, ernments.
Mr. Arredondo said, however, that so
far he had revolved only a preliminary
J expressiott on the subject from Mex
ico City, and expected definite Instruc
tions some time to-night.
Minister Calderon has an appoint
ment with Secretary Lansing to-mor
row afternoon to learn whether offers
made by Bolivia and othet Latin
Amerlcan governments to mediate will
b?- entertained by the United States.
In anticipation of a possible accept
ance of such offers, Ambassador Ilo
nuilo S N'aon. of Argentina, and Dr.
CSonxaln S. Cordova, Eeuadorean min
i i s t <? r, are on their way to "\\ ashington
to attend any conference that Latin
Aroerican diplomats may hold In the
interest* of mediation.
If Secretary Lansing indicates that
an olfer of mediation will not be enter
tained, no further efforts to that end
will be made at this time. Brazil is
taking no part In the negotiations, fo?
one reason because that country's de
lay In recognizing Carranza might not
make her an acceptable mediator.
Kfforts to bring about arbitration, it
developed to-day began two weeks ago
with a suggestion transmitted by Min
ister Calderon, of Bolivia, to his rov
ernment that such an attempt be made.
Ills government replied by giving him
full power to act, l>ut further steps
were not taken until he rc.timed to
Washington from a visit to New
Kochelle last Friday, when he imme
diately communicated with Ambassa
dor-! Jesignate Arredondo.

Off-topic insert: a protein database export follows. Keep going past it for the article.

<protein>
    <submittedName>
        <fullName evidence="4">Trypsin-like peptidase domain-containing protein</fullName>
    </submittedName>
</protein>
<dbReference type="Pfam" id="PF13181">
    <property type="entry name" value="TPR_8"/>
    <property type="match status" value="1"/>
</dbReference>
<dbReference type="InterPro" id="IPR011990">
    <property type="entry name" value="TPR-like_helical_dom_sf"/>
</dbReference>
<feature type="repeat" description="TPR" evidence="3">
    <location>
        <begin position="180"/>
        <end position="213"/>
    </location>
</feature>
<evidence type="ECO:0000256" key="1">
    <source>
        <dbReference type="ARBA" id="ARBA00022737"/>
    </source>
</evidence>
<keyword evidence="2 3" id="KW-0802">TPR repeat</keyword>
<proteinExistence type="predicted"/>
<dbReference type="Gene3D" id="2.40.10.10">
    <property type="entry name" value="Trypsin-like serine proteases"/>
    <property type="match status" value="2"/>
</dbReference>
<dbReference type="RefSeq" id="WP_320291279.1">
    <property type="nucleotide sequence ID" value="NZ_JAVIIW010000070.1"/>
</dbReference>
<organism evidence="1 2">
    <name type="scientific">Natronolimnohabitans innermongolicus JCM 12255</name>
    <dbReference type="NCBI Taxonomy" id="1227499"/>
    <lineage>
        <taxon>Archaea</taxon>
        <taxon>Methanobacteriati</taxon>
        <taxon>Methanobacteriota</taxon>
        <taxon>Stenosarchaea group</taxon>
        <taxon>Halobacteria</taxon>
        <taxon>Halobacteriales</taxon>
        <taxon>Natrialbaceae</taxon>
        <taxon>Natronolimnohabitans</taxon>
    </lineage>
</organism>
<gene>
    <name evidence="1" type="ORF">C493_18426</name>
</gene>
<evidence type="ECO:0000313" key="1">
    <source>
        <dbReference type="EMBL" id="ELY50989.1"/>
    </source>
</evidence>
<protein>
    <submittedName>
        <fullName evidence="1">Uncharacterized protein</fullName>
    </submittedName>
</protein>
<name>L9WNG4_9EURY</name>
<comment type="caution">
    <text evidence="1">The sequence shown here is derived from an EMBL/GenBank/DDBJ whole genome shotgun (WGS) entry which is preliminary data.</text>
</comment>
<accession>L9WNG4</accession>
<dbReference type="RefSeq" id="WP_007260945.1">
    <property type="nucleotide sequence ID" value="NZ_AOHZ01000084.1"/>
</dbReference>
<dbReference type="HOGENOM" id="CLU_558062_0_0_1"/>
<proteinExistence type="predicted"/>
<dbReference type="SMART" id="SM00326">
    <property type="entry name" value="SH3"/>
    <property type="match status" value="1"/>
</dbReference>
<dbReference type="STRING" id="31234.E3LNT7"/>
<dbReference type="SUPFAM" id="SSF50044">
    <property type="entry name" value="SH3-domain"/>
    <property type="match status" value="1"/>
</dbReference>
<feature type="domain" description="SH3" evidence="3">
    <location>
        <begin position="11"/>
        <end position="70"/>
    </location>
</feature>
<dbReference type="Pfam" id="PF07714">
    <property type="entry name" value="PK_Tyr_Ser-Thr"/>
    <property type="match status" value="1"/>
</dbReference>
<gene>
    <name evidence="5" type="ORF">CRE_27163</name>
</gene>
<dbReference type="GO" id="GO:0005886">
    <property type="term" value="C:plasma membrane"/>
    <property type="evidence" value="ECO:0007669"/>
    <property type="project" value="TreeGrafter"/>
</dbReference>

Minister Calderon said to-day:
"Americans hold to the idea that be
cause Mexico is a Latin-American na
tion. she is assured of the unqualified
support of Lntlu-Amerlean countries
in whatever course she pursues. Such
is not the case
"Latin-American nations have learn
ed that Ihe United Stales is not seek
ing aggtandizcincut of territory. They
saw this Illustrated m her conduct
toward Cuba.
"If mediation is to he successful,
then mwft not he discussion of thei
causes of the present difficulties. Both
sides must accept the situation th
now face?that is. the presence of
American t:-o->ps in Mexico, the avowal
1.v the United Slates the> must be ther.
ti. jtroteet American lives, and the
avowal by the Carranza government j
that it is able to take care of the
tetnal sttnatl?n In Mexico.
"Latin Arurl< an nations are most
anxious that there be no war between
two republics on the American contl
n< nt."
Some Latin-American diplomats lay
stress on the treaty of Guadalupe Mi
dalgoof 1 4s as a basis for possible'
mediation. They point out. that th>?
treaty indicates a way toward im-dla
tlon without loss of dignitj to either
Explanation of First Chief's
Actions and Intentions
Also Asked.
Mexican Situation Will Be Placed
Before Joint Session
of Congress.
There fs Feverish Activity in All
Department?, to Get. National
Guard to llnrder.
WASHINGTON", .Tune 25.?A demand
for the immediate release of the
American troopers taken prisoner at
Carrizal, con pled with a stern notifi
cation that the United States expects
an early statement, of the purposes of
the Carrnnza government were tele
graphed to Mexico City by Secretary
The note discloses that the State De
partment yesterday received a commu
nication from the de facto government
stating that the Carrizal tight was the
[ direct result of orders to attack Amsr
| ican soldiers moving: otherwise than
toward the border, personally issued
j by General Carranza to General Tre
vlno and by the latter communicated to
I General Pershing.
J In reply, Secretary Lansing requires
! that tls? de facto government transmit